Customers are noticing empty shelves at Whole Foods and they aren't very happy

Due to a supplier shortage, Whole Foods has been experiencing sparse supplies of grains, lentils and beans.
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/ Source: TODAY
By Aly Walansky

Fans of Whole Foods Market usually flock to the popular chain for its plethora of organic produce and healthy pantry staples. But lately shoppers have been reporting that the shelves at some locations have been a whole lot less packed.

Some shelves are even totally empty and it's happening at stores across the country.

“It’s the yogurt, for me!” Boston-based lifestyle journalist Lindsay Tigar told TODAY Food via email. “They are the only (grocers) who carry this one kind of dairy-free yogurt that I love and it’s constantly gone as of the last few weeks. I usually buy five a week and I haven’t been able to most of this month.”

Business Insider recently reported that shoppers have been noticing shortages of grains, beans and lentils at stores across the country. Shoppers in Washington, D.C. and California have reported a consistent lack of lettuce. Other hard-to-find items have included staples like bread and even sugar at some locations.

One Maryland-based Twitter account posted a photo that was supposedly taken at a Whole Foods in Columbia, Maryland.

Others simply (perhaps jokingly) called the situation distressing.

This isn’t the first time that customers have noticed empty shelves at Whole Foods. In early 2018, the same stocking issue caused an uproar across social media, but during that time it affected fresh meat and produce — not dry goods.

Many at the time blamed organizational and inventory issues related to Amazon's acquisition of the grocer.

When reached via email, a representative for the grocery chain acknowledged that the lack of some items is due to a current issue with a supplier.

“We are working through an issue related to sourcing of select packaged 365 Everyday Value beans, grains and rice due to the supplier of those items closing unexpectedly,” the rep explained. “Given that these items come from crops that are typically planted and harvested a year before they’re sold in our stores, it will take time for us to find a new, long-term supplier and restock these 365 Everyday Value products.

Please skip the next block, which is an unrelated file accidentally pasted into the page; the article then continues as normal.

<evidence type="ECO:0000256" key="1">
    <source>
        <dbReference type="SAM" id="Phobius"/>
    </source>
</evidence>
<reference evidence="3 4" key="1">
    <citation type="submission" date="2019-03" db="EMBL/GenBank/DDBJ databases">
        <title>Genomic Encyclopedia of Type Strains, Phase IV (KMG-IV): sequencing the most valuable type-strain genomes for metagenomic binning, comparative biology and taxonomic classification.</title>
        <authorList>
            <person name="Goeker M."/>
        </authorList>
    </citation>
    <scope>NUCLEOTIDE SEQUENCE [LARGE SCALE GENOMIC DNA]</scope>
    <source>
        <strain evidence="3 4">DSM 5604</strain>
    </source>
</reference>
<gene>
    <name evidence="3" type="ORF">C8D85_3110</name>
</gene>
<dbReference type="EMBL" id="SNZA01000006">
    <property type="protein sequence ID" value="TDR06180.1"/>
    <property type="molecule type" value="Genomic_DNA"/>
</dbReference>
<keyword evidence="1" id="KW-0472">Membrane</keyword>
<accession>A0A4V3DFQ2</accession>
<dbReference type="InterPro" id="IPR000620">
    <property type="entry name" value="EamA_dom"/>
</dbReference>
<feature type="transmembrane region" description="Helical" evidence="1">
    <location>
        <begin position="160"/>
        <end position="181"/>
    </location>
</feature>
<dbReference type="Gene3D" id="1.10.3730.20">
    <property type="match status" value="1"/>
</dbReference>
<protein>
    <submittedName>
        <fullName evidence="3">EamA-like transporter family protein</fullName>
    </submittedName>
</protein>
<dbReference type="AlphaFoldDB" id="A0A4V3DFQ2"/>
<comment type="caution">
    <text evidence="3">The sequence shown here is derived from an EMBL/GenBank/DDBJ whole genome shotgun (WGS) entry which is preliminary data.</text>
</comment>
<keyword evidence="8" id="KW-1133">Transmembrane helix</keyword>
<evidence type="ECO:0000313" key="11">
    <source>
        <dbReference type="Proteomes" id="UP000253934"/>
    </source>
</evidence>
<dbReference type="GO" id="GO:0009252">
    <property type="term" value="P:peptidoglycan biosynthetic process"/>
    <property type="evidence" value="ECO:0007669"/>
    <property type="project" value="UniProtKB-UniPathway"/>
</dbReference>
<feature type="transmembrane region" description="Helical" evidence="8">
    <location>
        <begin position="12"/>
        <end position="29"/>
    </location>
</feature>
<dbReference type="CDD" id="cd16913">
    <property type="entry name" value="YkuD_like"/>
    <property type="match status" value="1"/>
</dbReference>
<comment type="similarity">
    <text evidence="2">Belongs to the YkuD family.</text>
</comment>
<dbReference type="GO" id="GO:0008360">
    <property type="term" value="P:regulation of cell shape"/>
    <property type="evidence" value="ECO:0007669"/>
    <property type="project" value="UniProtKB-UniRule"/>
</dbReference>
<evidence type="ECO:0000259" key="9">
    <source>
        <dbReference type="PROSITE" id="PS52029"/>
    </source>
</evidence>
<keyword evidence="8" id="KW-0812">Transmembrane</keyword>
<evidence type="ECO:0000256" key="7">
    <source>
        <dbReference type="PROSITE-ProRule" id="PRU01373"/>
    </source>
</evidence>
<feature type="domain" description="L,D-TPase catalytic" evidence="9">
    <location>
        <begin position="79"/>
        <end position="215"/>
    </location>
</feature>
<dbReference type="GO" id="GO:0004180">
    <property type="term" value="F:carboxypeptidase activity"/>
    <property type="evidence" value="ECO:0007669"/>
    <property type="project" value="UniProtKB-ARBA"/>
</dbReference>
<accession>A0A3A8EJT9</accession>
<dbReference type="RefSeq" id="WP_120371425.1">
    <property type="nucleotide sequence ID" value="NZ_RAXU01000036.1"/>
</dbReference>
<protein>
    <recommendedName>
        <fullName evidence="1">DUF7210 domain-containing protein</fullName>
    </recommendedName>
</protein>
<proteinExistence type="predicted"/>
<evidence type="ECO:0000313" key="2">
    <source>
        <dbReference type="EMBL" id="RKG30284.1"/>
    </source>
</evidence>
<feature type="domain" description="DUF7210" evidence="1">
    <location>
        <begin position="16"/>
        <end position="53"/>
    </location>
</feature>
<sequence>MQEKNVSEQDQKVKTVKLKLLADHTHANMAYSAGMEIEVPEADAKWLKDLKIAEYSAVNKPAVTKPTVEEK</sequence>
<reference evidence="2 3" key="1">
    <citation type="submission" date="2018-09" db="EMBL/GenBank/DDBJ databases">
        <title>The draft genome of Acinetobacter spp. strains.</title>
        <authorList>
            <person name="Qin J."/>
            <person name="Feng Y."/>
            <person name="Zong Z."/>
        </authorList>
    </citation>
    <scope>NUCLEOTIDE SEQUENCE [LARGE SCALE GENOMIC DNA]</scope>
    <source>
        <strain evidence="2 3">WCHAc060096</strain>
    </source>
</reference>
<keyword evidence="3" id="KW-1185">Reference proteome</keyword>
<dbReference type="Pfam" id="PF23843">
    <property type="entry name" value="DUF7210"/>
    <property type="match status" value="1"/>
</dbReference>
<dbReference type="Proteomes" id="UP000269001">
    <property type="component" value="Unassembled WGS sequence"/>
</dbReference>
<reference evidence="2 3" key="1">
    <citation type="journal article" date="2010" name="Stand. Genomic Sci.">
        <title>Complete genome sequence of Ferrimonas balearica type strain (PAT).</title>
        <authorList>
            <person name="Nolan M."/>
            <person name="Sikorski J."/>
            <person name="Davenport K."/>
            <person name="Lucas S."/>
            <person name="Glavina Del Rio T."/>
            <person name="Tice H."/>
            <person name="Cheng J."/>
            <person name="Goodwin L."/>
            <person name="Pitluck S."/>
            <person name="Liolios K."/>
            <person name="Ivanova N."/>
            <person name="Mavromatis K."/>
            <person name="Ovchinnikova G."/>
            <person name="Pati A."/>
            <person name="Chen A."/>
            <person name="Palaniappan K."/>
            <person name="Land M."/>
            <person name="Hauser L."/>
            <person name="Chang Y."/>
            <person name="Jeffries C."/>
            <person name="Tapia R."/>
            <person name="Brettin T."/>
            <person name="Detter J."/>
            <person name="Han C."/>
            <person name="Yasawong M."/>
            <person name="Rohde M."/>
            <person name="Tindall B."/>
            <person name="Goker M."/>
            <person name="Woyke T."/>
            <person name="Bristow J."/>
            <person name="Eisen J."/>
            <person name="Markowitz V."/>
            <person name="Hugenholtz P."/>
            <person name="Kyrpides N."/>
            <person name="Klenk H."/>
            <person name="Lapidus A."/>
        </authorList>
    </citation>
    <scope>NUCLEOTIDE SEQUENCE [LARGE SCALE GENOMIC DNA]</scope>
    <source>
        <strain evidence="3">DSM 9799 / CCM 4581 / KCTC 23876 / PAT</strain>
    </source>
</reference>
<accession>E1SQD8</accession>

"We expect this process to take several months as we’re committed to finding the right partner, one that adheres to our rigorous quality standards, can support the volume of production needed for these popular items, and shares our commitment to building long-lasting, win-win partnership.”

That doesn’t mean people trying to enjoy a more plant-based lifestyle have to miss out. “Our customers can also find dry beans and grains in the bulk section of our stores. They can also try our quick cook, frozen, and microwavable 365 Everyday Value grains and rice products,” continued the representative.

Regarding lettuce shortages, Whole Foods said it recently encountered weather-related issues affecting the supply of lettuce coming from California.

“Unfortunately, weather and other supply factors outside of our control occasionally impact product availability. When this happens, we work as quickly as possible to find solutions and provide alternative options that meet our unparalleled quality standards,” the representative said.

The representative was not immediately able to address why certain dairy items or baked goods have reportedly been hard to find.

Whole Foods has gone through some significant changes over the past few years. While some, like lower prices and special discounts through Amazon Prime, have been welcome, there have clearly been some growing pains along the way.

Meanwhile, if you do come across your favorite lentils at Whole Foods in the next few weeks, you may want to grab a few bags while you can.